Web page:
August 23, 2017

Eight Ways Snail Mail Encourages Reading Skills in Young Children

Today, most children’s idea of getting mail corresponds with the ‘You’ve got mail’ icon on their computer and not necessary with what’s inside that metal box located on the curb in front of their house.

But even so, children still like to get the mail and ask, ‘Is there anything for me?’ Except for the occasional birthday card or package from eBay or Netflicks, the answer is usually ‘Not today.’ But on those occasions when they do get mail they are pretty much thrilled to the bone.

That feeling is hard to forget and I don’t know about you, but I still can remember that feeling of excitement and surprise when I received my Highlights Magazine or something I ordered from the back of the cereal box. So I totally understand how they feel. It’s a little magical.

Sending and receiving mail is a great way to encourage your children to read and write in a fun and enjoyable way.

Here are EIGHT ways to help encourage good reading habits in your children:

  1. Write or order a letter from Santa, the Easter Bunny or the Tooth Fairy.
  2. Write or buy a special certificate to celebrate your child’s latest milestone or achievement, e.g. preschool graduation, first dentist visit, learning how to swim, keeping their room clean. I’m sure you can come up with a gazillion ideas of your own.
  3. Write a hand-written letter that discusses your child’s special interests. Make it something that they find interesting, like what did they think about the new episode of Thomas the Train or Phineas and Ferb. Talk their language, not yours!
  4. Put a note in the mailbox giving clues where you hid a present. If they aren’t reading yet, make a cryptic note by substituting pictures for words. Not an artist? Try cutting pictures from a magazine instead.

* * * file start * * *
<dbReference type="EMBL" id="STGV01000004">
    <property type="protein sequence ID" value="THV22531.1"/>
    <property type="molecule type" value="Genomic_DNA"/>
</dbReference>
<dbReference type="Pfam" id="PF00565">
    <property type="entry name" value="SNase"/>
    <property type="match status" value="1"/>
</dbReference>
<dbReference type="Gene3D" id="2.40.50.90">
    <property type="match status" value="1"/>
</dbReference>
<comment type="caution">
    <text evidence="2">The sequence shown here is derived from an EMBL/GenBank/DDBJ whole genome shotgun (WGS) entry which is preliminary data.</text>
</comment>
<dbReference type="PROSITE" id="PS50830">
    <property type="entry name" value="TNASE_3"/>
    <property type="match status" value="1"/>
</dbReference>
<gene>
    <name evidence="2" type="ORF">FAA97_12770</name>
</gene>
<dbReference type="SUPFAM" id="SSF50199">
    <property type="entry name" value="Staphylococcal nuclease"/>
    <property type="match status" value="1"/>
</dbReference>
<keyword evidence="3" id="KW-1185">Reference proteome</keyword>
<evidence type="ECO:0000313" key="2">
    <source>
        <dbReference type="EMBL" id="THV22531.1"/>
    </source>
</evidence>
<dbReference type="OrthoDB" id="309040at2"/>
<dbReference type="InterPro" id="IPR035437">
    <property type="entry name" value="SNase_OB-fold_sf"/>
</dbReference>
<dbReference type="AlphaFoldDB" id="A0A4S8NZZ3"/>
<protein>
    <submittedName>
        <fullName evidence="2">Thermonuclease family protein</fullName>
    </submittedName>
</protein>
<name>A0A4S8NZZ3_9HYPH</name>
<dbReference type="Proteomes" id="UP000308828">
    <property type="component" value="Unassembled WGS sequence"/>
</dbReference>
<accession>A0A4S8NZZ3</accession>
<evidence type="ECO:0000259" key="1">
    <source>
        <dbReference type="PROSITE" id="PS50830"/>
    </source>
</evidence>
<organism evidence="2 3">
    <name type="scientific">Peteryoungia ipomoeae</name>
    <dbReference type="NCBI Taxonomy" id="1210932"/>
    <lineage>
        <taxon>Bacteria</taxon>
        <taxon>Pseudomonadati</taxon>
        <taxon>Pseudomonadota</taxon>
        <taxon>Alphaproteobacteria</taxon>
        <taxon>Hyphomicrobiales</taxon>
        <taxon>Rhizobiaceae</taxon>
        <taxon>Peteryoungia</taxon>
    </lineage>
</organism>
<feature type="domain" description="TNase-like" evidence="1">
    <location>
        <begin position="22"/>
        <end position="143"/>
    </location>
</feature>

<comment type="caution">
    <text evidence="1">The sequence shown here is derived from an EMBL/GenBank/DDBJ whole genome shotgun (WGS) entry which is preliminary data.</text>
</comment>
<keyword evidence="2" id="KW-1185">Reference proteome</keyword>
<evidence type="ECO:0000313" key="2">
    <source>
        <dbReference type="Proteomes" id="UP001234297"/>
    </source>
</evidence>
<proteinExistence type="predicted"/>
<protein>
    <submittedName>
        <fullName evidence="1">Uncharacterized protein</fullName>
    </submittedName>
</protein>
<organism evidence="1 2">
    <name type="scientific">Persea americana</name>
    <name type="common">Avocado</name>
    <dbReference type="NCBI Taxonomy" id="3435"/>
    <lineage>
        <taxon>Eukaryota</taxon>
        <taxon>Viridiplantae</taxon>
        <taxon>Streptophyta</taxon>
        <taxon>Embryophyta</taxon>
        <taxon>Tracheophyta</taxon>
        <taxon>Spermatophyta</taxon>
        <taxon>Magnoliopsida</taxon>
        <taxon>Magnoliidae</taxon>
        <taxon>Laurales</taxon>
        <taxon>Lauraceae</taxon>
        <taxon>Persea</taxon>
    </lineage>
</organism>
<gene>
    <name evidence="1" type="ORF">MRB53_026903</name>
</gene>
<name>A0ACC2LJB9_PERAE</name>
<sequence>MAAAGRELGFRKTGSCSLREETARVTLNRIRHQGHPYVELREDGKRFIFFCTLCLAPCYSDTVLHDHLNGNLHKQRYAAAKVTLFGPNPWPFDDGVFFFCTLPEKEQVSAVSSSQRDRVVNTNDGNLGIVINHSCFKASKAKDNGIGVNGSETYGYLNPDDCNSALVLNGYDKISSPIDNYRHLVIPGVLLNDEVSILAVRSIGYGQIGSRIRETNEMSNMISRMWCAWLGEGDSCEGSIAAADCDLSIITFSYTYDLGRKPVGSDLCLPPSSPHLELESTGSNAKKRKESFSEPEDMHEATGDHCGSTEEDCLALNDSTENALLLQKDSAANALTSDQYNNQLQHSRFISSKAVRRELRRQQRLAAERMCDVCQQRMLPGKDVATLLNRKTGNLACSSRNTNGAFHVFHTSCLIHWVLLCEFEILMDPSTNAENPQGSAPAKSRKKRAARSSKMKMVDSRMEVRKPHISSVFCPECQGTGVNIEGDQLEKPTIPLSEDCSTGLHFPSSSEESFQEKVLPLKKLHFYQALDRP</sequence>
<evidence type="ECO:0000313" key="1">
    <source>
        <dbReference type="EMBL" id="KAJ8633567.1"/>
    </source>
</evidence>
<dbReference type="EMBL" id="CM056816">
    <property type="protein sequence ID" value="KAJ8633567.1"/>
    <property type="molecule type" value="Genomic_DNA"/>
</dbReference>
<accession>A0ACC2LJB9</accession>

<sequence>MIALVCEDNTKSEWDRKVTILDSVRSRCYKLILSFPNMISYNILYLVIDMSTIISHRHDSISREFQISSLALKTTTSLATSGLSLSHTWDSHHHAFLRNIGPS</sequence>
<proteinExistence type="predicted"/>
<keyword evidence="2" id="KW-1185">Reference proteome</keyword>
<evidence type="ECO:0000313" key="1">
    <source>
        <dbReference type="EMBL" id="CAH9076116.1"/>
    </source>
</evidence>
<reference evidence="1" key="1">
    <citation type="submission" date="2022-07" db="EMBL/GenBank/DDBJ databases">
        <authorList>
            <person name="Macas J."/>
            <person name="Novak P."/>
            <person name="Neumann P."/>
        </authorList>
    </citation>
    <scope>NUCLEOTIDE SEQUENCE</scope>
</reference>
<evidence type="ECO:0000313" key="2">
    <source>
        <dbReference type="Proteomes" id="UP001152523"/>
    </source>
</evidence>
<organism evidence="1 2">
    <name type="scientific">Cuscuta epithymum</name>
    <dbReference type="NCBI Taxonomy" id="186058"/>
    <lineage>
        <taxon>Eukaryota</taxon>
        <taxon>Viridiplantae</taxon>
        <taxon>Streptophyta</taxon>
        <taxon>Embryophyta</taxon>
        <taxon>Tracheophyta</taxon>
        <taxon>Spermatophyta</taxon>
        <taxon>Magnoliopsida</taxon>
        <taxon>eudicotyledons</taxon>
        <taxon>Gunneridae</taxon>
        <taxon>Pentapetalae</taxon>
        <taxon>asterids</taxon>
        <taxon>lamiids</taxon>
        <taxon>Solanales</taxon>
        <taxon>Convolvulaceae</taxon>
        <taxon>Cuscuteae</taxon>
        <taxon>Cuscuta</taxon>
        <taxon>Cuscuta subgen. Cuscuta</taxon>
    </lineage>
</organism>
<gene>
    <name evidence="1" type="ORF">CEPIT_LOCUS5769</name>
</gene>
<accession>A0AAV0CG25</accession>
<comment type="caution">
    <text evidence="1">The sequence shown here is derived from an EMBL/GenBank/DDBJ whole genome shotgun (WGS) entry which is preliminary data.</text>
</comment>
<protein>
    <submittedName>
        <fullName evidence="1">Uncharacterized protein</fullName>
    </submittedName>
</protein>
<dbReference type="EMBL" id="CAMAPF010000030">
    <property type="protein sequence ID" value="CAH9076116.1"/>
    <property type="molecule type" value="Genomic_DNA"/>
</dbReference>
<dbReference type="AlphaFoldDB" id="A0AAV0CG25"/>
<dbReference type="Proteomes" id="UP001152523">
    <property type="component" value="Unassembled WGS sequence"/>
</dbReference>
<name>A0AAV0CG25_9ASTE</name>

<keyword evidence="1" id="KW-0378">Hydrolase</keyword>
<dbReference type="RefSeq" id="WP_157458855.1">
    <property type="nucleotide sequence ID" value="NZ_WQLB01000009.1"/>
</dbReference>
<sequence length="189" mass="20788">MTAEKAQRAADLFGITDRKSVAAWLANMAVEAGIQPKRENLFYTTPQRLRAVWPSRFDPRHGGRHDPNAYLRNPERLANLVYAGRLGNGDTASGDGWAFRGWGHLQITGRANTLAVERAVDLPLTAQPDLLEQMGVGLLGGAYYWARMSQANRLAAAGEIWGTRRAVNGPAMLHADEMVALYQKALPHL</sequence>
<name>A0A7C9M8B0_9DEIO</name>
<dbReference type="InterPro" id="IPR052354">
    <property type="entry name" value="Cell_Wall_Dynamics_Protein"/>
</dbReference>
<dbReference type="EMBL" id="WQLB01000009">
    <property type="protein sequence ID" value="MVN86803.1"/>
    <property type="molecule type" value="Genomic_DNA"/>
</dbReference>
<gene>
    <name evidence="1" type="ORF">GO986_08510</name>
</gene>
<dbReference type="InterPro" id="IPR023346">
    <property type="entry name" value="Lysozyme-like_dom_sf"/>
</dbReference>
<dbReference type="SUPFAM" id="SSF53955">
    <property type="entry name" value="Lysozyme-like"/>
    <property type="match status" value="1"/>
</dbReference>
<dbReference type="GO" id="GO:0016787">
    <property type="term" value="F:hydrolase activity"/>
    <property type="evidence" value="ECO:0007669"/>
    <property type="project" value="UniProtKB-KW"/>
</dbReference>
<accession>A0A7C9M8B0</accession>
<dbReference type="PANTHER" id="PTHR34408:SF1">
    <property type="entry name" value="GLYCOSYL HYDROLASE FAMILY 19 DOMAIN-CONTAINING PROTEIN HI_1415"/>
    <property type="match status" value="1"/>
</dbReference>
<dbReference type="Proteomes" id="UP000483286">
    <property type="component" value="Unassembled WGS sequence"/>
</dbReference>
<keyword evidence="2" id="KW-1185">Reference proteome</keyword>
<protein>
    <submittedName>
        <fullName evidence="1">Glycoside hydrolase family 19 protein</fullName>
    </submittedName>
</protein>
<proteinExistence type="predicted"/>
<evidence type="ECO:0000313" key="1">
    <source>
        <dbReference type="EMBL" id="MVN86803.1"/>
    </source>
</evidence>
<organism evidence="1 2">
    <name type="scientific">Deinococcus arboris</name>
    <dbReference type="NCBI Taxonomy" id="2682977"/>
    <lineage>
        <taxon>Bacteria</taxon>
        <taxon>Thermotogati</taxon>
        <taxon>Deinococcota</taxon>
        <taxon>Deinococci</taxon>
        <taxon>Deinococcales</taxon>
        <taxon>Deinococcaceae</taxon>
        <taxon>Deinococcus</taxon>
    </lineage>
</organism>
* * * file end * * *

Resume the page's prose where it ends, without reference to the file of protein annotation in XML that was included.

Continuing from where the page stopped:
5. Does your child have a hard time talking about feelings? Write them a note asking them how they felt about something and ask them to write down the answer.
  6. Give them a subscription to a children’s magazine like, Babybug, Sesame Street Magazine, Ranger Rick, or Highlights.
  7. Plan a fun surprise and send an announcement in the mail. ‘Pack your bathing suits and put on sunscreen. Meet at the breakfast table at 9:00 on Saturday for your surprise trip’ ought to get them pretty excited.
  8. Join a kid’s craft of the month club and have fun craft kits delivered right to your mailbox for your child. Make sure you find one that is age appropriate for your child and includes instructions that are easy to understand.

Besides the fun factor involved in getting mail delivered, children will also receive educational benefits as well. Receiving mail on a regular basis will help children get excited about reading and that’s what it’s all about.

Written by Pam Laughlin, owner of offers craft of the month clubs for kids (ages 3-6) and (ages 7 – 10.) Each craft kit is designed to be fun and educational and comes with easy to understand instructions and fun fact sheets.

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